A few years back Samantha Power wrote an excellent book titled A Problem from Hell: America and the Age of Genocide. A quick summary of the book would go like this. After WW2 Rephael Lemkin managed to convince the brand new United Nations to define Genocide, and to commit to take action against it. Ironically, the result was not an international willingness to stop genocide, but rather the opposite: a firm international determination never to recognize an event as genocide, not matter how horrible, since such recognition would require intervention, and no-one wants to intervene when faraway folks are being massacred (unless of course there's an obvious and immediate set of interests that do recommend intervention, but in that case the intervention is because of the interests, not the slaughter). Having set up the framework, Power then preceded to show how whichever American administration happened to be in power at the time of a genocide did everything in its power, including bending over backwards, not to recognize it as a genocide, so as not to have to intervene.
And the Americans, as a general rule, were better than anyone else, because they sometimes sort of did eventually do something, as in the Balkans in 1999 after years of European inaction. No-one ever intervened in the Congo, of course, which has had the worst slaughter anywhere in the world since the 1940s. No one had enough interests to care.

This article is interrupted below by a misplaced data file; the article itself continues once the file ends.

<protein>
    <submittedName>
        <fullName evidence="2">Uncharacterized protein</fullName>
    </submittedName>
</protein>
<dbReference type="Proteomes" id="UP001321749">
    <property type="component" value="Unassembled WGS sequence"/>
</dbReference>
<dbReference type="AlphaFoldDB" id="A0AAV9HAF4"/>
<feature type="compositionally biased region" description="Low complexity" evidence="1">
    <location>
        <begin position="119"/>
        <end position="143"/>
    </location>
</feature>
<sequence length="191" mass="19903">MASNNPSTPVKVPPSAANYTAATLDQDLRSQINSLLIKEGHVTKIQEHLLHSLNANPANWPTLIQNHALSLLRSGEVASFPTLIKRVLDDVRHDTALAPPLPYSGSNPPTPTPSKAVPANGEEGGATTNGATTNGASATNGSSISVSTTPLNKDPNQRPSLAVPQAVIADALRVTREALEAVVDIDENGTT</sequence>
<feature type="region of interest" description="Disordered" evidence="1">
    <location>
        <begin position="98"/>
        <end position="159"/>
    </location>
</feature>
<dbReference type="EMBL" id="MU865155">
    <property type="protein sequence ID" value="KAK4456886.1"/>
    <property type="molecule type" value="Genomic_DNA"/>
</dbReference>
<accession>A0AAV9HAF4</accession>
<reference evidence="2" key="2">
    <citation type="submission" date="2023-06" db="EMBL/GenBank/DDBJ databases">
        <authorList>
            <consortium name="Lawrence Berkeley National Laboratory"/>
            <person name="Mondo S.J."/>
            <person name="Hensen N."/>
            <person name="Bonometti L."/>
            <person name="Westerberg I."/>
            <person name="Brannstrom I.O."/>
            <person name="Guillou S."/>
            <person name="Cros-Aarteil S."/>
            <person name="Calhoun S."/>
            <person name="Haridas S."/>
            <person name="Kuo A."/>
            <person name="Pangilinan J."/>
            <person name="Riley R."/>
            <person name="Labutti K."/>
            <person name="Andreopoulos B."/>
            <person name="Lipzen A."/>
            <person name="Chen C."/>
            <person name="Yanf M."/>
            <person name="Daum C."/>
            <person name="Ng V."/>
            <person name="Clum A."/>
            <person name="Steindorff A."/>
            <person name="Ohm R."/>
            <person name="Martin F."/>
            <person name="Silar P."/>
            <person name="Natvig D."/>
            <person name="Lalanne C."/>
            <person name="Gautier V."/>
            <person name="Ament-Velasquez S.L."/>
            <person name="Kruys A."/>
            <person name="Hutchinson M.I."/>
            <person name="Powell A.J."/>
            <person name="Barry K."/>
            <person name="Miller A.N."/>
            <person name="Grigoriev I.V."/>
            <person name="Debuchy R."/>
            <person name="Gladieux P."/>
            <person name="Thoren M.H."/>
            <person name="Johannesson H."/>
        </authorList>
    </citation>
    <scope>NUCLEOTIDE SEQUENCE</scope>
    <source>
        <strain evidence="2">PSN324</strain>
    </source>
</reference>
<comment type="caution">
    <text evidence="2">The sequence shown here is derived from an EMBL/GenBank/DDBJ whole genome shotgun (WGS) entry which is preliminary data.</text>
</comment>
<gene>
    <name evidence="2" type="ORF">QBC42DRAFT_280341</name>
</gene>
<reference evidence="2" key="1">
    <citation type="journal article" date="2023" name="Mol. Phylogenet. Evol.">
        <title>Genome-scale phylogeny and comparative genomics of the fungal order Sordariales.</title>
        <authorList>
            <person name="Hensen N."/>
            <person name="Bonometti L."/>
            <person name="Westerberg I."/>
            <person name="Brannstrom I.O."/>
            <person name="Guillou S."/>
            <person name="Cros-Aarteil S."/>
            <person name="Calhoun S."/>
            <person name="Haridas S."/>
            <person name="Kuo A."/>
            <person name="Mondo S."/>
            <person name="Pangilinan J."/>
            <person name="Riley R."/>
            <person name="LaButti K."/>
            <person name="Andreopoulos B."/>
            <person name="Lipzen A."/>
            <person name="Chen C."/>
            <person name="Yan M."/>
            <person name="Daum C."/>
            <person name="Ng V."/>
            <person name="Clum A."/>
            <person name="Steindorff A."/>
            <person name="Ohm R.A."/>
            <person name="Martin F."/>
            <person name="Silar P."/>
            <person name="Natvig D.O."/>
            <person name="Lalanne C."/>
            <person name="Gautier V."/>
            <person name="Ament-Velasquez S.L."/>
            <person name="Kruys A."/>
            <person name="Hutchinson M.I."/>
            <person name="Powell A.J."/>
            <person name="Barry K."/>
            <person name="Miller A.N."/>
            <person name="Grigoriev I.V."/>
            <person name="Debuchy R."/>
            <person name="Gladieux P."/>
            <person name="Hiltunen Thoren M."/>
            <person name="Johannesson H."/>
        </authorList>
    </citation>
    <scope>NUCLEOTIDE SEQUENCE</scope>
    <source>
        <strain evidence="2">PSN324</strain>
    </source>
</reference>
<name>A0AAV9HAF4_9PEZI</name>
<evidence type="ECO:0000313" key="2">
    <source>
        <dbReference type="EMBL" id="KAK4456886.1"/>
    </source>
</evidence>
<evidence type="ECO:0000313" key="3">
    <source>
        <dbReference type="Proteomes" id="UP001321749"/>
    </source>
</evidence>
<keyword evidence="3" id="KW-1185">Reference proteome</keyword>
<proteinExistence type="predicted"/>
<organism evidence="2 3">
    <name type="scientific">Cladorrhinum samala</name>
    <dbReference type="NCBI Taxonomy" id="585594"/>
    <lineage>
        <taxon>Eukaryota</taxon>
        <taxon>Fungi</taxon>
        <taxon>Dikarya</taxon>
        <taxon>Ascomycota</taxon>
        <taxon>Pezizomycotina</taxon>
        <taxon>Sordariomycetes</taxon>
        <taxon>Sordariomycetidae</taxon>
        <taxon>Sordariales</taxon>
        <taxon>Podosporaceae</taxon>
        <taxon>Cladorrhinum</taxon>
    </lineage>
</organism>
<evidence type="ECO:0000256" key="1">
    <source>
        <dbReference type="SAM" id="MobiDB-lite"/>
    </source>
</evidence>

David Rieff has a thoughtful (if rather sardonic) article about a new American attempt to think through the issue of genocide prevention. He focuses on the United States Institute for Peace’s task force on genocide, chaired by former Secretary of State Madeleine Albright and former Secretary of Defense William Cohen - two people, incidentally, who have track records of failing to deal with genocide in real time, in the days when they were powerful. Although a bit long, the article is worth the time it takes to read. The central insight I came away with is that there's a lot of chatter about multinational efforts, international law, and other fine words, but that the dynamic Samantha Power described is still with us and not about to change anytime soon. (I expect Rieff and Power may not be in the same political camp in American politics, but they're saying similar things).
Jackson Diehl, over at the Washington Post, asks why the Obama administration isn't doing much and certainly isn't being effective as governing Libyans kill civilians in the hundreds. Whats happening in Libya (at least so far) is not genocide, but it is mass murder. Diehl seems to understand the cynical aspects of intervention, which is why he asks what are the American interests that are informing the administration's policy, if any.
Seen from the perspective of a Jew, born after the Holocaust, and an Israeli, this all need not be a moral issue. Foreign countries generally don't intervene when large-scale violence happens, and only rarely do they do anything effective. This isn't because of an innate hatred of Libyans, Bosnians, Congolese, Cambodians and so on. It's because all those folks and many others are, well, ultimately not worth the effort. That's the way of the world. Only those who can take care of themselves will be taken care of.
Which is one reason among many why the endless international chatter and preaching about how Israel (or anyone else) must do this that or the other because the chatterers say so, must be resolutely shut out, not listened to, and never ever taken seriously.